We will never know if a vaginal breech birth (VBB) is possible unless we proceed down this mystery pathway.  We will never know if labour is able to progress normally if an elective caesarean is performed at 39 weeks.  The avoidance of unnecessary caesarean surgery is of great benefit to the mother and baby, and subsequent children.

A breech birth requires skill, patience, and courage on the part of the woman, the midwife, and the support team.  A breech birth also requires the willingness of the woman to engage in decision-making over time, as the process unfolds, rather than being attached to an inflexible plan for vaginal birth.

A breech birth relies heavily on the ability of the woman's body to intuitively progress through spontaneous onset of labour, and progress in the first and second stages of labour.  There is no room for induction or augmentation of labour, which might mask the natural reluctance of the woman's body to proceed with the birth of a disproportionately large or poorly positioned baby.  There is no room for mind-numbing narcotics which distance the woman from her ability to make a natural response to her labour, and which inhibit the baby's ability to breathe in the moments after birth.  The maneuvers that a midwife may undertake in the moments before the birth, such as gentle turning to release a nuchal arm, or support to flex the head, require confidence in the mechanisms of breech birth and the midwife's skill.

A dilemma we face today when approached by a woman who plans to give birth vaginally to a breech baby is the lack of understanding and skill in spontaneous breech birth in most hospitals.  It's almost a lost art.  Even hospitals where the obstetrics team have indicated 'support' for VBB (more accurately, breech delivery or extraction), the requirement is usually that the woman is in lithotomy position once the presenting part is on view, and that the obstetrician manages the birth.  The baby's cord is clamped and cut soon after birth, and the baby is passed to the paediatric team for resuscitation. 

This scenario contrasts with spontaneous VBB birth: in second stage the woman adopts an upright position (such as 'all fours', kneeling, or supported squat) and her baby is born with minimal touch and without any pulling by the midwife.  The integrity of the cord is maintained, and if initial resuscitation is needed baby is placed on a flat surface, continuing to receive the oxygen-rich placental transfusion from the mother, while the baby's independent breathing is being established.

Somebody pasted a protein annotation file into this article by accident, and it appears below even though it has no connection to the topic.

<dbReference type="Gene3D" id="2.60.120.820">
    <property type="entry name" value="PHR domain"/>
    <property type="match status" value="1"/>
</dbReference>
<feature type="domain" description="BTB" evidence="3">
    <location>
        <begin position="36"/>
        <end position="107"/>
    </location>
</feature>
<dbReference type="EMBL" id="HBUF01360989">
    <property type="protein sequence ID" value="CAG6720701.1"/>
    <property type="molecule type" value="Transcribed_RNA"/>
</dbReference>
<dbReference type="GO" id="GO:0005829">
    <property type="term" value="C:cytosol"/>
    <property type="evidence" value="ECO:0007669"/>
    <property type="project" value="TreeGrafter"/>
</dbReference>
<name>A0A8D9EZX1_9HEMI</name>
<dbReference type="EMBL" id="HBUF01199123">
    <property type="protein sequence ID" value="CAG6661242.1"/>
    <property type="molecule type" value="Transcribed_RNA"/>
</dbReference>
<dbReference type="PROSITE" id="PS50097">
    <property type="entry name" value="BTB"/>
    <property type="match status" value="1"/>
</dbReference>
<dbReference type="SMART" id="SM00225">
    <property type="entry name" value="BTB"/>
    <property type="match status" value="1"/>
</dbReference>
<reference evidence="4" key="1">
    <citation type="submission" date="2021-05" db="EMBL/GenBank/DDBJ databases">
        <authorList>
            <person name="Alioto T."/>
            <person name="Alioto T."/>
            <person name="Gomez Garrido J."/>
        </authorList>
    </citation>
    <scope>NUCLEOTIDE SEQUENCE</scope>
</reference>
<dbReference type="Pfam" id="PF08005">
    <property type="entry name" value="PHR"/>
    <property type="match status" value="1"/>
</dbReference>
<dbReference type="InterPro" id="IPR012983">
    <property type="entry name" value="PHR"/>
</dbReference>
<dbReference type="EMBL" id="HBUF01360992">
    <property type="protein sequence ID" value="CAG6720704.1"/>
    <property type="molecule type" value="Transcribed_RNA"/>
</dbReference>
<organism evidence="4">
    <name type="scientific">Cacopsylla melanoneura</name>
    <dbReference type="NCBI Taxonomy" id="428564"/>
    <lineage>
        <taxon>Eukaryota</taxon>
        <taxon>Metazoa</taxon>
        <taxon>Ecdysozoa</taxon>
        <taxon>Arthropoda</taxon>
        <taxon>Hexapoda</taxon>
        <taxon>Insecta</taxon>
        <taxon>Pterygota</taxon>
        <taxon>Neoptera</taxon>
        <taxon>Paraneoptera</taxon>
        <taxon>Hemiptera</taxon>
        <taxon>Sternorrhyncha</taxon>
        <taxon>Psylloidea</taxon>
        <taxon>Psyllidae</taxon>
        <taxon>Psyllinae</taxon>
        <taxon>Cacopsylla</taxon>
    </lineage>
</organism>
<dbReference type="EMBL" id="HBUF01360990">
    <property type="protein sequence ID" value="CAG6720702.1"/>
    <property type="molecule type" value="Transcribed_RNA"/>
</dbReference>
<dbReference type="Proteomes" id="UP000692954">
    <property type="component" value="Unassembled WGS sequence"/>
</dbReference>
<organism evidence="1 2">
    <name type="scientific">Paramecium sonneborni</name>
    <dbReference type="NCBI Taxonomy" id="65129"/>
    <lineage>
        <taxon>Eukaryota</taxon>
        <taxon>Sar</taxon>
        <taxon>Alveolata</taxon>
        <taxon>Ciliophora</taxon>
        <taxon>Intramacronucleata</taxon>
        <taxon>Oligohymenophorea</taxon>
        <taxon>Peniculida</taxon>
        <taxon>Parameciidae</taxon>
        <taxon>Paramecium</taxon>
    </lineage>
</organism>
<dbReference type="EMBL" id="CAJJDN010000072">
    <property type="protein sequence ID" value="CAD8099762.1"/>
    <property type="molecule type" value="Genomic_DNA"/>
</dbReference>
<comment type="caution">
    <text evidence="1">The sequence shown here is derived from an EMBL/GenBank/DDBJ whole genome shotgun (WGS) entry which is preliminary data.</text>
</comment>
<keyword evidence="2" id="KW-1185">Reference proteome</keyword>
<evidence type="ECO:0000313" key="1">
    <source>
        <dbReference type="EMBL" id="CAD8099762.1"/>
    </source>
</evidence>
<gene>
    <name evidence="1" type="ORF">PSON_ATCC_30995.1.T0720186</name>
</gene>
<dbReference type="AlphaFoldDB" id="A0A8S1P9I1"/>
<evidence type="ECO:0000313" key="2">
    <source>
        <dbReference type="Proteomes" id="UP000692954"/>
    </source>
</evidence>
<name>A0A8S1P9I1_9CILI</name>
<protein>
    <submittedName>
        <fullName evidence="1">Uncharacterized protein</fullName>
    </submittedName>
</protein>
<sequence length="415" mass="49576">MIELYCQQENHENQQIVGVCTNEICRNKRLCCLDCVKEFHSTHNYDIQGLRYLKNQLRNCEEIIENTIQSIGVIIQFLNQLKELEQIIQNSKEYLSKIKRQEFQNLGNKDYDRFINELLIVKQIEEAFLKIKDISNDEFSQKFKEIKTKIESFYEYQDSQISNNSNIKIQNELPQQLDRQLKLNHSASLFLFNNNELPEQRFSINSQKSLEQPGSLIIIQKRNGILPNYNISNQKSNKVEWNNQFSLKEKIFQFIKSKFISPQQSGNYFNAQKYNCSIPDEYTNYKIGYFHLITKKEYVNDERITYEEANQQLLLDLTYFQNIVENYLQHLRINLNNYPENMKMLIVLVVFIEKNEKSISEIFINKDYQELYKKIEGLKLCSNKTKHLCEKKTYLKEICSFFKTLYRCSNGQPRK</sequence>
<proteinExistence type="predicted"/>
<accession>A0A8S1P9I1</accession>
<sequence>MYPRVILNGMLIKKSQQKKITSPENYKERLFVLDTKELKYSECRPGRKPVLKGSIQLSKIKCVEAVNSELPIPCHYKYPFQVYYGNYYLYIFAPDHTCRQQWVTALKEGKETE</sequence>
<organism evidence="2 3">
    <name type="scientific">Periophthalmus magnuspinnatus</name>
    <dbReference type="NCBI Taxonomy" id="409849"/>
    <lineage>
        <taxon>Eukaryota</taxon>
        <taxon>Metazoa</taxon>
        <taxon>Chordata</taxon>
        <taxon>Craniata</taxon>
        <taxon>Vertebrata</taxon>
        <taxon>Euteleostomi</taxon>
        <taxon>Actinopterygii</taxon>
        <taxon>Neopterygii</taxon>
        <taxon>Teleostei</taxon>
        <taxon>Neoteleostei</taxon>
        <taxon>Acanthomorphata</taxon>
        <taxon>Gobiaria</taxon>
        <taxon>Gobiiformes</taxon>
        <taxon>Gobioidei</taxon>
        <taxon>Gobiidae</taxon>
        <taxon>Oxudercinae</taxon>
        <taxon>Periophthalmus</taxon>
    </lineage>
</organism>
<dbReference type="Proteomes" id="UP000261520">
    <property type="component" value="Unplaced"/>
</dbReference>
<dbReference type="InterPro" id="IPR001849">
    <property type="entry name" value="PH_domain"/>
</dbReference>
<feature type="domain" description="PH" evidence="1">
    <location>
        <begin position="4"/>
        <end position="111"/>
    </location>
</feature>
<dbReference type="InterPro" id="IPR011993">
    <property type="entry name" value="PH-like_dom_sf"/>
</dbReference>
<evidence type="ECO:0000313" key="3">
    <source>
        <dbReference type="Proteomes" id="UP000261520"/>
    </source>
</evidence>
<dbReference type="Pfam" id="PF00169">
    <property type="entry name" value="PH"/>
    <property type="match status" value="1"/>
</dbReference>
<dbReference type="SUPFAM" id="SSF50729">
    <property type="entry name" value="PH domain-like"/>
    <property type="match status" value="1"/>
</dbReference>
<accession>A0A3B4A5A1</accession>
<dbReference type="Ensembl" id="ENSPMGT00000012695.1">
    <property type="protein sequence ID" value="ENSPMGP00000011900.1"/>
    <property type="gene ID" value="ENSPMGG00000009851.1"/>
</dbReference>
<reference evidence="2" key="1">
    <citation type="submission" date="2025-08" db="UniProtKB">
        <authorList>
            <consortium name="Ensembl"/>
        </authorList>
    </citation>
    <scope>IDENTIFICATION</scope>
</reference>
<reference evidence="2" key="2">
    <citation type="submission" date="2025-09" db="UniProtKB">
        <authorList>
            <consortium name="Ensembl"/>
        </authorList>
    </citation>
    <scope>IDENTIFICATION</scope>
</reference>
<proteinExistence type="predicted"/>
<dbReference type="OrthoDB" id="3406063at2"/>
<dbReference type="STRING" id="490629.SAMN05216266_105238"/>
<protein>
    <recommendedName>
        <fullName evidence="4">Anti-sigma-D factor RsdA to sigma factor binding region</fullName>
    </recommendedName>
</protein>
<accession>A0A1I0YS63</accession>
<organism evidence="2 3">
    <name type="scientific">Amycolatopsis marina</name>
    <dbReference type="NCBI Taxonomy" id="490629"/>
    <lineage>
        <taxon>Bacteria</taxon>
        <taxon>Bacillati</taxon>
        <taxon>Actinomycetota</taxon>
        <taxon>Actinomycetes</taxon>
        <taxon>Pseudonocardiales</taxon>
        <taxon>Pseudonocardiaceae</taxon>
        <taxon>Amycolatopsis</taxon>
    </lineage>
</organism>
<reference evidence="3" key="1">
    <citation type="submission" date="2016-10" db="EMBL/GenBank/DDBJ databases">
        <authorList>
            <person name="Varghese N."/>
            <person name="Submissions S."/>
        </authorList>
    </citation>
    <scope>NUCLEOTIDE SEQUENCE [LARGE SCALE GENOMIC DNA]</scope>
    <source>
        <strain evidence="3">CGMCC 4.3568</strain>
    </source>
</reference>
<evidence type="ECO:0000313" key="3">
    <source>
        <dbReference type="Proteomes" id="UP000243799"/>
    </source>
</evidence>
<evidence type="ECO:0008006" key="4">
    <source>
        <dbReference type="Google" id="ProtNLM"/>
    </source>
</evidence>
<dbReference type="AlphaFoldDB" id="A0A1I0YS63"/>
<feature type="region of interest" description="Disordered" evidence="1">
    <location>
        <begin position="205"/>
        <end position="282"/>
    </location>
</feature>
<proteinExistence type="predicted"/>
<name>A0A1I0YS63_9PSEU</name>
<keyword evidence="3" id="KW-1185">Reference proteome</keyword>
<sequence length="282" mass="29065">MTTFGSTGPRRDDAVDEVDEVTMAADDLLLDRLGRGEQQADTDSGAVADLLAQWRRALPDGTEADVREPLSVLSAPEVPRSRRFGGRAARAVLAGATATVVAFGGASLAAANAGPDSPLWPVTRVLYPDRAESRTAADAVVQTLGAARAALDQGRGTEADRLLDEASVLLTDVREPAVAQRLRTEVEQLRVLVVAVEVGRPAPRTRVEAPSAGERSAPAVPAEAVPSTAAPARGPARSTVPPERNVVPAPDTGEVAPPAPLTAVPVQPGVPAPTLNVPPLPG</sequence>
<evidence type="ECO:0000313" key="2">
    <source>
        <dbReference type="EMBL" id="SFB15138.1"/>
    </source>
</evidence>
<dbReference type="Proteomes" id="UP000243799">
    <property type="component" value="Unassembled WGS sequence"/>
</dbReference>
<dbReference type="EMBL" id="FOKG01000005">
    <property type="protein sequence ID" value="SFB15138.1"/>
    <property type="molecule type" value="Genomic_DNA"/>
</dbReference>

A second dilemma that midwives face is the discussion on place of birth.  Midwives who understand the advantages to mother in baby in spontaneous breech births are often strongly in favour of home birth.  Yet the implications for the baby particularly, if urgent caesarean birth becomes the birth of choice, mean that there is a real advantage to being in hospital for the latter part of first stage, and second stage labour.  The other matter for midwives to consider is the 'unprofessional conduct' notification that would almost certainly follow a transfer of a breech baby or mother to hospital.  Never mind the woman's choices: midwives are expected to refer women with breech babies to a higher power (Category C in ACM National Midwifery Guidelines, 2008.

In conclusion:
I believe that the process of decision-making in breech births is all about getting the best possible birth for that mother and that baby.  It's not about vaginal birth or caesarean, no matter how much the spontaneous physiologic birth is the preferred option.  If a caesarean is required, then it would be tragic if a caesarean was not available.